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Can You Spot What's Wrong With This Hotel?



Campaign from Tribal Worldwide Toronto highlights how human trafficking often hides in plain sight

Can You Spot What's Wrong With This Hotel?

Human trafficking, which is not typically perceived to be a problem in Canada, is one of growing concern across the country.  More than 90 per cent of the victims of sex trafficking within Canada come from Canada. Young Canadian girls of all socio-economic backgrounds, in big and small cities, are being recruited and forced into sex work. Today, Toronto Crime Stoppers unveiled a powerful new awareness campaign to educate the public on how to recognise the signs of someone being victimised and drive them to report suspicious behaviour by calling 1-800-222-TIPS.

“Human trafficking occurs closer to home than most Canadians realise, and the signs can be hard to identify or are easy to dismiss,” says Sean Sportun, vice chair, Toronto Crime Stoppers.  “Moreover, with the legalisation of prostitution comes ambiguity over what is and isn’t a legal sexual service, making it difficult for everyday citizens to discern between a consenting sex worker and an exploited, abused and powerless victim.”

Knowing that hotels are one of the top hot spots where sex trafficking occurs, the campaign by Tribal Worldwide Toronto uses search engine marketing to target people searching for hotel accommodation in the Greater Toronto Area (GTA) to serve them digital banner ads for Hotel De Jeunesse, a fake hotel found online. At first glance, the site appears like an innocuous hotel site, with nothing out of the ordinary; but upon further inspection it becomes clear to users that it’s not a real hotel; but rather a powerful tool to educate the public on the disturbing displays of human trafficking.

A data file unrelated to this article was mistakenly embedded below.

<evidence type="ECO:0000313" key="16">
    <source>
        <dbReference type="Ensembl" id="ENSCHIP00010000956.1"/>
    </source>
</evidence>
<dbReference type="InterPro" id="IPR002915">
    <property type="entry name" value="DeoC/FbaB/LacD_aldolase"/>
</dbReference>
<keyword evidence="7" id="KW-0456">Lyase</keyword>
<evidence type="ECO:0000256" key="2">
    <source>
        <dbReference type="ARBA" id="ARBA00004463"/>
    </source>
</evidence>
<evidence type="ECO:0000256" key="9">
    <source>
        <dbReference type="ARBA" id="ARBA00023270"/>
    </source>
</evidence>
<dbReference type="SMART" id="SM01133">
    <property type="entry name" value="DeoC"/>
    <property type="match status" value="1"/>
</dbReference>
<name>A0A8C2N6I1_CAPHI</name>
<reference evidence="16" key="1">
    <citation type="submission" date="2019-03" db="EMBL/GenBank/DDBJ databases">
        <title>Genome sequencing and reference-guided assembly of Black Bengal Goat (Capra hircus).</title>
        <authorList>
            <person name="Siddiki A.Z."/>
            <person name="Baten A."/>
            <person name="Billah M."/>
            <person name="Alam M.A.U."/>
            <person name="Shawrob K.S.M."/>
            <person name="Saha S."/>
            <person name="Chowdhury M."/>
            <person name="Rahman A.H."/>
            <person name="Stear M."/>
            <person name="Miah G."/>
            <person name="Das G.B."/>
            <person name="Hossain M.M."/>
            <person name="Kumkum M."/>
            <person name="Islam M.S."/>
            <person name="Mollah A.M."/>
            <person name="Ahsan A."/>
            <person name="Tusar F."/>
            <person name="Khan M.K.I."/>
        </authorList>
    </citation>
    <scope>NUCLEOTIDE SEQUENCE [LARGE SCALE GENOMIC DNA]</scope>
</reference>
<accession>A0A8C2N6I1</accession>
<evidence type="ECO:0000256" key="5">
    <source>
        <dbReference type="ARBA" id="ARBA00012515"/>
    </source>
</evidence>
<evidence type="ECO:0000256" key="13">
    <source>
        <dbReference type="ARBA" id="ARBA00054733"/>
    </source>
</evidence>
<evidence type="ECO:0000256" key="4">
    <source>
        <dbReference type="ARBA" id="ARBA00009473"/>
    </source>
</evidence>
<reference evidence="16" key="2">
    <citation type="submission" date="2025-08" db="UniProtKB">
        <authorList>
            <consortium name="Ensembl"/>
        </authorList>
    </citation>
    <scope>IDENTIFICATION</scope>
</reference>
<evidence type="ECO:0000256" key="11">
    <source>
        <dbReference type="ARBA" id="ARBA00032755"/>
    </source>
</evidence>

“We wanted to reach people right before they entered into a known human trafficking hotspot so they could help us fight this problem. By creating a presence on travel-related platforms and in those micro-moments, we are able to unpack what signs to look for,” says Marketa Krivy, executive creative director, Tribal Worldwide Toronto.  “The signs of human trafficking hide in plain sight and can be easily dismissed if you don’t know what to look for. But once you do, it becomes much harder to ignore.”

The campaign also includes out-of-home placements across the GTA including, transit shelter ads, elevator advertising, TTC digital screens, advertising at gas stations and Mac’s convenience stores, and carousel ads on Facebook and Instagram targeting people with travel interests. The creative discreetly places the scenes and signs of human trafficking within the patterns of hotel room fabrics, including the wallpaper, bedding and drapes.  

This is the first time Toronto Crime Stoppers has launched a campaign that focuses on human trafficking. It will run across the GTA for five weeks with OMD responsible for the media strategy and placement.  

Indicators that can point to sex trafficking include:

• High-end vehicles driven by a young male and occupied by young females

• Large age discrepancy between male and female in company of each other with no reasonable explanation for the relationship

• Young girls with inappropriate beauty maintenance for their age range and or destination

• Young girls in possession of expensive clothing, phones, jewellery with no reasonable means to afford the possessions

• Young girls who are underweight and appear malnourished

• Excessive activity on social media


Agency / Creative
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Categories: Social, Corporate, Social and PSAs

DDB Worldwide, Wed, 02 Aug 2017 09:52:33 GMT